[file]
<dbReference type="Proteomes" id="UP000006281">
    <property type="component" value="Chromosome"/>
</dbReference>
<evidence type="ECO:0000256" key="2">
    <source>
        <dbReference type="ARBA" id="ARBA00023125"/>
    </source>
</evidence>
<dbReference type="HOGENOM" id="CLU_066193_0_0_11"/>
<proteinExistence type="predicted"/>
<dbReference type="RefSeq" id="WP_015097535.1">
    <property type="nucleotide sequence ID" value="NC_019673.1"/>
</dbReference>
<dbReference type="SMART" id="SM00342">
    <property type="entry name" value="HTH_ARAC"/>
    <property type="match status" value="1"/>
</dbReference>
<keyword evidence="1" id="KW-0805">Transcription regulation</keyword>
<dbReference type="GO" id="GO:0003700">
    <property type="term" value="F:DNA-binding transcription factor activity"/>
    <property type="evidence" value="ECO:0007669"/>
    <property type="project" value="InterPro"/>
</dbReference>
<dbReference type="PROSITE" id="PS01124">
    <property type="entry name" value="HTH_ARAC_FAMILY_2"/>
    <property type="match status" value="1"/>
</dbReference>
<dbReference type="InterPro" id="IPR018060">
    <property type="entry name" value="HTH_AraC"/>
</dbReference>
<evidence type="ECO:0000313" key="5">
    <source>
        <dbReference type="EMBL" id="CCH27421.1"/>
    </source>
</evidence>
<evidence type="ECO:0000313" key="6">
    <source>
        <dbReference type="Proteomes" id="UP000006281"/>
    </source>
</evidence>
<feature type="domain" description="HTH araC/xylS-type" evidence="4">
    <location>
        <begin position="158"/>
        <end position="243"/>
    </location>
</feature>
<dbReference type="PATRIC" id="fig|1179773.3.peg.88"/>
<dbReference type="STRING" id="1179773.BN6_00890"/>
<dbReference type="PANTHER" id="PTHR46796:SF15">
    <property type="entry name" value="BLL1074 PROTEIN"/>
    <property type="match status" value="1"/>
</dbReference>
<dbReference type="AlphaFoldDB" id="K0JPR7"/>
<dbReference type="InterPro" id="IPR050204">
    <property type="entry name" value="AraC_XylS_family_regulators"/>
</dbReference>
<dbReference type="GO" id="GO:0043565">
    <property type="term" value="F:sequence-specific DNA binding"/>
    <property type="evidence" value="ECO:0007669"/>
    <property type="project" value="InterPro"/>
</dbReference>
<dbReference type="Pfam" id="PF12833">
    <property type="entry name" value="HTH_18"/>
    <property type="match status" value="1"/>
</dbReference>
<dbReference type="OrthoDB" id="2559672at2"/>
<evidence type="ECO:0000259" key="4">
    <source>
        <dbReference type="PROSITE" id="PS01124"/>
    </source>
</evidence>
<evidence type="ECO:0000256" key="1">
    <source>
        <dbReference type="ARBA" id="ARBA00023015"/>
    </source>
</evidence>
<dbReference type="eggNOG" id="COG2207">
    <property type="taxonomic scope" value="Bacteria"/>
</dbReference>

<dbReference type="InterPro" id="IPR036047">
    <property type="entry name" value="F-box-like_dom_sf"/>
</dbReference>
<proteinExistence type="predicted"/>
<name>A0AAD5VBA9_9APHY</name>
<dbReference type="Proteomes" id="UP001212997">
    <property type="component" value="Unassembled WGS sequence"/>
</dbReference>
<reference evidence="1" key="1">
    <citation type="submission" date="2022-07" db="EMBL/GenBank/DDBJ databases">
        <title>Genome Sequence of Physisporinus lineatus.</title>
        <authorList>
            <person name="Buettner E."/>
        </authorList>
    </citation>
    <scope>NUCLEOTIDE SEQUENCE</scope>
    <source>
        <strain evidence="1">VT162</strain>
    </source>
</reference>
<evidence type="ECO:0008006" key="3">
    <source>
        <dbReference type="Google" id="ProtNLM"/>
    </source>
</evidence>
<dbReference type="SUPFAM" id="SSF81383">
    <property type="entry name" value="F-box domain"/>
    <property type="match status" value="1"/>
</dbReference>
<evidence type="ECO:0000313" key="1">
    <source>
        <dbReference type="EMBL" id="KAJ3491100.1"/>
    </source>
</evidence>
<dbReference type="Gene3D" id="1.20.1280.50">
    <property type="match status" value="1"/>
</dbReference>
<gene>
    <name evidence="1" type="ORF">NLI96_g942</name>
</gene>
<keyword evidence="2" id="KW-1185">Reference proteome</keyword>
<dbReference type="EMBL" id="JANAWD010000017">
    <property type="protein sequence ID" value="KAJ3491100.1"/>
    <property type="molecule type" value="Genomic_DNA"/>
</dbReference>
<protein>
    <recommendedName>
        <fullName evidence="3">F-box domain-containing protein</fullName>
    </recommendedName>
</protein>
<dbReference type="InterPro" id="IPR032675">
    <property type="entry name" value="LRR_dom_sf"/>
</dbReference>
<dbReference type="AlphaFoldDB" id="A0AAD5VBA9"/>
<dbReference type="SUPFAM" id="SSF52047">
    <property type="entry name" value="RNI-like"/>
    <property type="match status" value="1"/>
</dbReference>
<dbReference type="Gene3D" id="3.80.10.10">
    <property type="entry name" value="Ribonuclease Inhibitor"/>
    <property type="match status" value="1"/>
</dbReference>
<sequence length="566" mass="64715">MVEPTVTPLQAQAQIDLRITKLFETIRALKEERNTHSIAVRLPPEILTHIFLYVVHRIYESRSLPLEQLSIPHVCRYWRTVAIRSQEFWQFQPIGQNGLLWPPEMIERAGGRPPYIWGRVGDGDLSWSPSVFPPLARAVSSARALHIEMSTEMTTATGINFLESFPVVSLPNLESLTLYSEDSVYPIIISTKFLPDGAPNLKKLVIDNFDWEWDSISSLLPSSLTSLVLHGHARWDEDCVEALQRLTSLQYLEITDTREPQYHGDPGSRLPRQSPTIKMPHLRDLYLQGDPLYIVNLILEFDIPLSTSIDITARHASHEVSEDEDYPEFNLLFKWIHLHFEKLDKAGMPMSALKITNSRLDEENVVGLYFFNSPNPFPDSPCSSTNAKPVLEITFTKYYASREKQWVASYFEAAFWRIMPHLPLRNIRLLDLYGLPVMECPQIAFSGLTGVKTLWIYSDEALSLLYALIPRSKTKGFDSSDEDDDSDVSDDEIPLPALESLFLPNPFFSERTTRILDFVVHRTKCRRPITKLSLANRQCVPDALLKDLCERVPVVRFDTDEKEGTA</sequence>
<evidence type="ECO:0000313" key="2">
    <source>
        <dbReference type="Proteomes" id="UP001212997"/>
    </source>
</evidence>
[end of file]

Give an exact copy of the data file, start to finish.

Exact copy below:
<dbReference type="Proteomes" id="UP000006281">
    <property type="component" value="Chromosome"/>
</dbReference>
<evidence type="ECO:0000256" key="2">
    <source>
        <dbReference type="ARBA" id="ARBA00023125"/>
    </source>
</evidence>
<dbReference type="HOGENOM" id="CLU_066193_0_0_11"/>
<proteinExistence type="predicted"/>
<dbReference type="RefSeq" id="WP_015097535.1">
    <property type="nucleotide sequence ID" value="NC_019673.1"/>
</dbReference>
<dbReference type="SMART" id="SM00342">
    <property type="entry name" value="HTH_ARAC"/>
    <property type="match status" value="1"/>
</dbReference>
<keyword evidence="1" id="KW-0805">Transcription regulation</keyword>
<dbReference type="GO" id="GO:0003700">
    <property type="term" value="F:DNA-binding transcription factor activity"/>
    <property type="evidence" value="ECO:0007669"/>
    <property type="project" value="InterPro"/>
</dbReference>
<dbReference type="PROSITE" id="PS01124">
    <property type="entry name" value="HTH_ARAC_FAMILY_2"/>
    <property type="match status" value="1"/>
</dbReference>
<dbReference type="InterPro" id="IPR018060">
    <property type="entry name" value="HTH_AraC"/>
</dbReference>
<evidence type="ECO:0000313" key="5">
    <source>
        <dbReference type="EMBL" id="CCH27421.1"/>
    </source>
</evidence>
<evidence type="ECO:0000313" key="6">
    <source>
        <dbReference type="Proteomes" id="UP000006281"/>
    </source>
</evidence>
<feature type="domain" description="HTH araC/xylS-type" evidence="4">
    <location>
        <begin position="158"/>
        <end position="243"/>
    </location>
</feature>
<dbReference type="PATRIC" id="fig|1179773.3.peg.88"/>
<dbReference type="STRING" id="1179773.BN6_00890"/>
<dbReference type="PANTHER" id="PTHR46796:SF15">
    <property type="entry name" value="BLL1074 PROTEIN"/>
    <property type="match status" value="1"/>
</dbReference>
<dbReference type="AlphaFoldDB" id="K0JPR7"/>
<dbReference type="InterPro" id="IPR050204">
    <property type="entry name" value="AraC_XylS_family_regulators"/>
</dbReference>
<dbReference type="GO" id="GO:0043565">
    <property type="term" value="F:sequence-specific DNA binding"/>
    <property type="evidence" value="ECO:0007669"/>
    <property type="project" value="InterPro"/>
</dbReference>
<dbReference type="Pfam" id="PF12833">
    <property type="entry name" value="HTH_18"/>
    <property type="match status" value="1"/>
</dbReference>
<dbReference type="OrthoDB" id="2559672at2"/>
<evidence type="ECO:0000259" key="4">
    <source>
        <dbReference type="PROSITE" id="PS01124"/>
    </source>
</evidence>
<evidence type="ECO:0000256" key="1">
    <source>
        <dbReference type="ARBA" id="ARBA00023015"/>
    </source>
</evidence>
<dbReference type="eggNOG" id="COG2207">
    <property type="taxonomic scope" value="Bacteria"/>
</dbReference>

<dbReference type="InterPro" id="IPR036047">
    <property type="entry name" value="F-box-like_dom_sf"/>
</dbReference>
<proteinExistence type="predicted"/>
<name>A0AAD5VBA9_9APHY</name>
<dbReference type="Proteomes" id="UP001212997">
    <property type="component" value="Unassembled WGS sequence"/>
</dbReference>
<reference evidence="1" key="1">
    <citation type="submission" date="2022-07" db="EMBL/GenBank/DDBJ databases">
        <title>Genome Sequence of Physisporinus lineatus.</title>
        <authorList>
            <person name="Buettner E."/>
        </authorList>
    </citation>
    <scope>NUCLEOTIDE SEQUENCE</scope>
    <source>
        <strain evidence="1">VT162</strain>
    </source>
</reference>
<evidence type="ECO:0008006" key="3">
    <source>
        <dbReference type="Google" id="ProtNLM"/>
    </source>
</evidence>
<dbReference type="SUPFAM" id="SSF81383">
    <property type="entry name" value="F-box domain"/>
    <property type="match status" value="1"/>
</dbReference>
<evidence type="ECO:0000313" key="1">
    <source>
        <dbReference type="EMBL" id="KAJ3491100.1"/>
    </source>
</evidence>
<dbReference type="Gene3D" id="1.20.1280.50">
    <property type="match status" value="1"/>
</dbReference>
<gene>
    <name evidence="1" type="ORF">NLI96_g942</name>
</gene>
<keyword evidence="2" id="KW-1185">Reference proteome</keyword>
<dbReference type="EMBL" id="JANAWD010000017">
    <property type="protein sequence ID" value="KAJ3491100.1"/>
    <property type="molecule type" value="Genomic_DNA"/>
</dbReference>
<protein>
    <recommendedName>
        <fullName evidence="3">F-box domain-containing protein</fullName>
    </recommendedName>
</protein>
<dbReference type="InterPro" id="IPR032675">
    <property type="entry name" value="LRR_dom_sf"/>
</dbReference>
<dbReference type="AlphaFoldDB" id="A0AAD5VBA9"/>
<dbReference type="SUPFAM" id="SSF52047">
    <property type="entry name" value="RNI-like"/>
    <property type="match status" value="1"/>
</dbReference>
<dbReference type="Gene3D" id="3.80.10.10">
    <property type="entry name" value="Ribonuclease Inhibitor"/>
    <property type="match status" value="1"/>
</dbReference>
<sequence length="566" mass="64715">MVEPTVTPLQAQAQIDLRITKLFETIRALKEERNTHSIAVRLPPEILTHIFLYVVHRIYESRSLPLEQLSIPHVCRYWRTVAIRSQEFWQFQPIGQNGLLWPPEMIERAGGRPPYIWGRVGDGDLSWSPSVFPPLARAVSSARALHIEMSTEMTTATGINFLESFPVVSLPNLESLTLYSEDSVYPIIISTKFLPDGAPNLKKLVIDNFDWEWDSISSLLPSSLTSLVLHGHARWDEDCVEALQRLTSLQYLEITDTREPQYHGDPGSRLPRQSPTIKMPHLRDLYLQGDPLYIVNLILEFDIPLSTSIDITARHASHEVSEDEDYPEFNLLFKWIHLHFEKLDKAGMPMSALKITNSRLDEENVVGLYFFNSPNPFPDSPCSSTNAKPVLEITFTKYYASREKQWVASYFEAAFWRIMPHLPLRNIRLLDLYGLPVMECPQIAFSGLTGVKTLWIYSDEALSLLYALIPRSKTKGFDSSDEDDDSDVSDDEIPLPALESLFLPNPFFSERTTRILDFVVHRTKCRRPITKLSLANRQCVPDALLKDLCERVPVVRFDTDEKEGTA</sequence>
<evidence type="ECO:0000313" key="2">
    <source>
        <dbReference type="Proteomes" id="UP001212997"/>
    </source>
</evidence>